“One of the most interesting around is Siena boss Marco Giampaolo”. That was Fabio Capello’s answer to the question “Which coach is the new Capello?” in 2009.
Indeed despite the fact Giampaolo’s Siena and, previously, his Ascoli team played some good football at times, Capello’s answer was bizarre to say the least, as Giampaolo’s work at Cagliari was considered as a failure and resulted in his sacking.
Despite his Cagliari shortcomings, the then 42-year-old’s work at Siena had earned him the luxury of getting close to becoming the new coach of Juventus, but the Old Lady decided to promote Ciro Ferrara instead.
However, the remarkable work that Giampaolo did at Empoli and most notably Sampdoria in recent years confirms that Capello and may have right spotting the potential of the former Swiss-born Italian tactician nine years ago.
In 2015-16 Giampolo improved Maurizio Sarri’s finish with a Empoli by a remarkable five places, by finishing 10th, despite losing key players such as Daniele Rugani, Simone Verdi and Mirko Valdifiori. Since then 10th place has become something of a trademark for Giampaolo, as he repeated this record with Sampdoria in both of his seasons at the helm of the club.
Samp have enjoyed an even more impressive start this term, as the Genovese outfit currently occupy sixth place, which would qualify them for the Europa League.
While considering the competition, a top six finish would be highly unlikely for Sampdoria, another top 10 finish would not only be an impressive, but also a historic achievement, as the last time Samp finished in the top half of the table in three consecutive seasons was in the 1990s, when the Blucerchiati won the Scudetto in 1990-91 and reached the European Cup final a year later.
Comparing the current Sampdoria team with the one from almost three decades ago would be hugely inappropriate, as the talent that Doria possesed back in the day was simply remarkable. Roberto Mancini, Gianluca Vialli, Gianluca Pagliuca, Pietro Vierchowod, Attilio Lombardo and Toninho Cerezo were all players of extraordinary ability, and unfortunately for Giampaolo he does not have such class at his disposal nowadays.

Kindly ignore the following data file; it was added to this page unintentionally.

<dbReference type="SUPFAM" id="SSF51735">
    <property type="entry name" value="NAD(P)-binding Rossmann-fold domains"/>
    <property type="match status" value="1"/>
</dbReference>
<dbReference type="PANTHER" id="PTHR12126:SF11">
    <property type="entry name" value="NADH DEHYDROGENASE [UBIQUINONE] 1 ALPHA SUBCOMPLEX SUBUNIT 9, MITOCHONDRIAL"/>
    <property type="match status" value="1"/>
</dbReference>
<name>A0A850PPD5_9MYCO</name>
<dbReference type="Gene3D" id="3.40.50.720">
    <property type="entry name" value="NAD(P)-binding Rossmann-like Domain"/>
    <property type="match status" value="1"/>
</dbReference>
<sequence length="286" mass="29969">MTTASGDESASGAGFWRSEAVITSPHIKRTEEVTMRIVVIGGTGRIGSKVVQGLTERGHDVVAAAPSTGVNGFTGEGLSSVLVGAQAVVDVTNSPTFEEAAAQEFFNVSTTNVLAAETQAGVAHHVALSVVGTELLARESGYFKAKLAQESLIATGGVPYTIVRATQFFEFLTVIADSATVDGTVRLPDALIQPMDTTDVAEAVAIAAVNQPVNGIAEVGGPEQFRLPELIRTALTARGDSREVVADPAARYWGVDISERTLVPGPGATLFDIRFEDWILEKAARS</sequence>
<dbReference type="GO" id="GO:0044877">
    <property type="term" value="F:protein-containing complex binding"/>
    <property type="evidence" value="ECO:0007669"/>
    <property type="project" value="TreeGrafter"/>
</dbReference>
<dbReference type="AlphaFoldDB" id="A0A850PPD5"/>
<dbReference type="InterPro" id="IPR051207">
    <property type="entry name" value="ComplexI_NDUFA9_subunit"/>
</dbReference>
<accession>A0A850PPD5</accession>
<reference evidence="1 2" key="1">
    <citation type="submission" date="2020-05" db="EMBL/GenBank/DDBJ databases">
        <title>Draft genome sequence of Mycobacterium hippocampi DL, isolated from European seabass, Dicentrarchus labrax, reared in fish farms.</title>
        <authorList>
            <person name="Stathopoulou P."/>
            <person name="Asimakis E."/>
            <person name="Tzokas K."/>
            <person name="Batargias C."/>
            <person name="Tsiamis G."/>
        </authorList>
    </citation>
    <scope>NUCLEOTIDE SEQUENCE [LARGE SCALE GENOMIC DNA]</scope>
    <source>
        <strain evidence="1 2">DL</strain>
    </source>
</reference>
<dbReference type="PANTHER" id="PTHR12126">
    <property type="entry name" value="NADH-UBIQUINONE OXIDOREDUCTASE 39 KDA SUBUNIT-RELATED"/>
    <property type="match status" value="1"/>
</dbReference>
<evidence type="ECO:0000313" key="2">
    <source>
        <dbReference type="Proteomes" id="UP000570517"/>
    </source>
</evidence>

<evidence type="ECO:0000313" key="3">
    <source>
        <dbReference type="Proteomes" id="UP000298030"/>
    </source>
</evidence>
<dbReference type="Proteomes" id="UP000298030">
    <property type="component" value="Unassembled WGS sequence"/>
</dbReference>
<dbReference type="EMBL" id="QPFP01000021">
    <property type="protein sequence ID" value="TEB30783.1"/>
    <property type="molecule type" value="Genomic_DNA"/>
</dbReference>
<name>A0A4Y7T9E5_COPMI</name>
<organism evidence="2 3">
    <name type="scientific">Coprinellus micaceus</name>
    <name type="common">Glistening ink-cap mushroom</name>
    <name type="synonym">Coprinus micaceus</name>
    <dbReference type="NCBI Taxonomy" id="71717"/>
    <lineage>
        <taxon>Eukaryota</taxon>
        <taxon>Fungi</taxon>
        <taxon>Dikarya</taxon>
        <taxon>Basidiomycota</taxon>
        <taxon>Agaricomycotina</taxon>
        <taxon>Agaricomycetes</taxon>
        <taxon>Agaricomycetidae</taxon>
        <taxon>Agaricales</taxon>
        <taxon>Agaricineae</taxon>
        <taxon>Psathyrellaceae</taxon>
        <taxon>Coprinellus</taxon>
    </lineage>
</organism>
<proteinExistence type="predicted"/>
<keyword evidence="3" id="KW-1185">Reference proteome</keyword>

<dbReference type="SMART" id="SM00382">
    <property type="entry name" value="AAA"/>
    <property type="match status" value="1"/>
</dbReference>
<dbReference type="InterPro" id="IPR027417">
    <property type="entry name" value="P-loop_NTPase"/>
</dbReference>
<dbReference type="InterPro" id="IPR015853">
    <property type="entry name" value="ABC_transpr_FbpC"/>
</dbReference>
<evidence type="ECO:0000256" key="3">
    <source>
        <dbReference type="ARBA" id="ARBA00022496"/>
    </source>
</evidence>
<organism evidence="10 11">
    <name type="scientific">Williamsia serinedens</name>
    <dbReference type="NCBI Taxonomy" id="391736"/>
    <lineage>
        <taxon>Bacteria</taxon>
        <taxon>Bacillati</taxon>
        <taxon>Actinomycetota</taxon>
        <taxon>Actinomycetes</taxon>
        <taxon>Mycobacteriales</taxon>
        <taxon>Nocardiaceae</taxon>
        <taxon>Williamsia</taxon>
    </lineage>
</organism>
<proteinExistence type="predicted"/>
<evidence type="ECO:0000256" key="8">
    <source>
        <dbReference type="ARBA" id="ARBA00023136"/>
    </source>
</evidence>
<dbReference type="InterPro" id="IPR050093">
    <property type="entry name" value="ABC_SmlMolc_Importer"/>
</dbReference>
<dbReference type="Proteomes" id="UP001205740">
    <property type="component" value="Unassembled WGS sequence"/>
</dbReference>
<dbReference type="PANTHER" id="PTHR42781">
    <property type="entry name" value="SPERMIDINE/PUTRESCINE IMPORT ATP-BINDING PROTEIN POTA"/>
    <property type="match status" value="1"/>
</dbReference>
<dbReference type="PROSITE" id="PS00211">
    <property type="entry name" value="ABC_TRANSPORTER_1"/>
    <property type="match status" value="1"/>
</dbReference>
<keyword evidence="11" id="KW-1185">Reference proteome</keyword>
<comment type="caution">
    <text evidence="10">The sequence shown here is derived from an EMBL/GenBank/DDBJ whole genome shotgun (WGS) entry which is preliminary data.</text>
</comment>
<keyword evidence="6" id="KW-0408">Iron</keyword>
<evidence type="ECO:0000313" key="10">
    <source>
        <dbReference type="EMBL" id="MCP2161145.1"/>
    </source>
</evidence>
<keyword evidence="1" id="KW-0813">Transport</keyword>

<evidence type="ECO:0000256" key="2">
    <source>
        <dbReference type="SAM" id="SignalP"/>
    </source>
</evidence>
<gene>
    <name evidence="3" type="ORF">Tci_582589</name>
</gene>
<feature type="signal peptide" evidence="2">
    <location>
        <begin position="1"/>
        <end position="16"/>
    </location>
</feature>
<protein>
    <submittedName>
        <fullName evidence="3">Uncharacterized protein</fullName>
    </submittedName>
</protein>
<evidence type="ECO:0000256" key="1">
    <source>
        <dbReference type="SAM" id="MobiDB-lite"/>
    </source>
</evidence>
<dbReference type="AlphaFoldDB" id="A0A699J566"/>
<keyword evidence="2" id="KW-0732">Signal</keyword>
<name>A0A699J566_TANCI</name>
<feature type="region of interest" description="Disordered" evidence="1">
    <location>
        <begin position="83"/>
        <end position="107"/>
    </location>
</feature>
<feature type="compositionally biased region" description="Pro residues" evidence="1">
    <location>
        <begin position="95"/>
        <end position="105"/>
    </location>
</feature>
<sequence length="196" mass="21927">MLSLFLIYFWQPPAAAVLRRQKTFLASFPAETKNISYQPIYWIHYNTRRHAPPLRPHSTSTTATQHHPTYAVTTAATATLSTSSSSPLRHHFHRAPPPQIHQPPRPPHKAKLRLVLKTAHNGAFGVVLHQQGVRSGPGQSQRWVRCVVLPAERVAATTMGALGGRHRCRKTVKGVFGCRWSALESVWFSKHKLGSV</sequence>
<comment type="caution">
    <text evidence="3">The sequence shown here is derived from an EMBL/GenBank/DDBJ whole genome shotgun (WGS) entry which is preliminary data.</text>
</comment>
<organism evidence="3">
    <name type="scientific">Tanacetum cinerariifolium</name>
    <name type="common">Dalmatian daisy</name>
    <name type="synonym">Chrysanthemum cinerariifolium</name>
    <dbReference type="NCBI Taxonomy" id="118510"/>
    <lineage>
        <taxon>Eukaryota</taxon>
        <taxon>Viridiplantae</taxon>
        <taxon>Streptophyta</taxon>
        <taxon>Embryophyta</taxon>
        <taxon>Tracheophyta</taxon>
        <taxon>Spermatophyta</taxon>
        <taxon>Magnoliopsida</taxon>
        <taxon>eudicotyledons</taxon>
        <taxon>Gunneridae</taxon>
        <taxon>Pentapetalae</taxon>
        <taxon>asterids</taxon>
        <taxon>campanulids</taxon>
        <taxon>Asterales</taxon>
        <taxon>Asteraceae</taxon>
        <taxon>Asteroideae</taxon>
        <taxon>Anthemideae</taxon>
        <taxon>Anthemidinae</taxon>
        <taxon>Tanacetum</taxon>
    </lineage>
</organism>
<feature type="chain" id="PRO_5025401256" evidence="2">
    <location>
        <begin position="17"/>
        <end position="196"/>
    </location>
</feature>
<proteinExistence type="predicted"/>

Instead the 51-year-old tactician counts on a number of young talents and a core of experienced Serie A heads, who perfectly compliment his intelligent tactical approach. In fact Giampaolo showed that he has the ability to work with young players and more importantly that he is brave enough to trust them, even before joining Sampdoria.
In 2015 he was the one who granted Rade Krunic his Serie A debut for Empoli and since then the Bosnian midfielder has established himself, as a key figure for the Tuscan outfit. Giampaolo also played a key role in Piotr Zielinski’s development before his move to Naples, as the Polish midfielder registered 36 appearances and 5 goals at Empoli.
At Samp the Swiss-born Italian continued this trend, as his work with the likes of Lucas Torreira, Emil Audero, Dennis Praet, Karol Linetty and David Kownacki has simply been remarkable. Getting such results with so many young players at a club like Sampdoria is far from easy, as the constant change of personnel and the unpredictable nature of Massimo Ferrero make the job a real challenge.
Similar to his situation at Empoli, Giampaolo lost a big portion of his key players in the summer, as club captain Emiliano Viviano, Duvan Zapata, Ivan Strinic and Torreira all left Stadio Luigi Ferraris. However, losing so many influential figures highlighted another quality of Giampaolo.
His ability to get the best out of inconsistent or average performers has rarely been pointed out, but the fact that Fabio Quagliarella is playing some of his best football at the age of 35 and that Zapata had his most prolific Serie A season ever is mainly due to Giampaolo’s slick tactics and smart management.
Viviano’s performances at Sampdoria were also another prove of the good work done by the coach, as the current Sporting goalkeeper has never been known for his leadership and consistency, but yet he did remarkable well under Giampaolo.
Everything that the current Sampdoria coach has done in the last three seasons show that Giampaolo has maturity and is no-longer prone to the rookie mistakes he made earlier in his managerial career. After spending time at Cesena, Brescia and Cremonese, Marco Giampaolo has once again earned his place amongst Italy’s most promising tacticians. With an exciting Sampdoria team and experience at his side, this time the chances are that the twice sacked by Cagliari tactician, will not miss his chance again.
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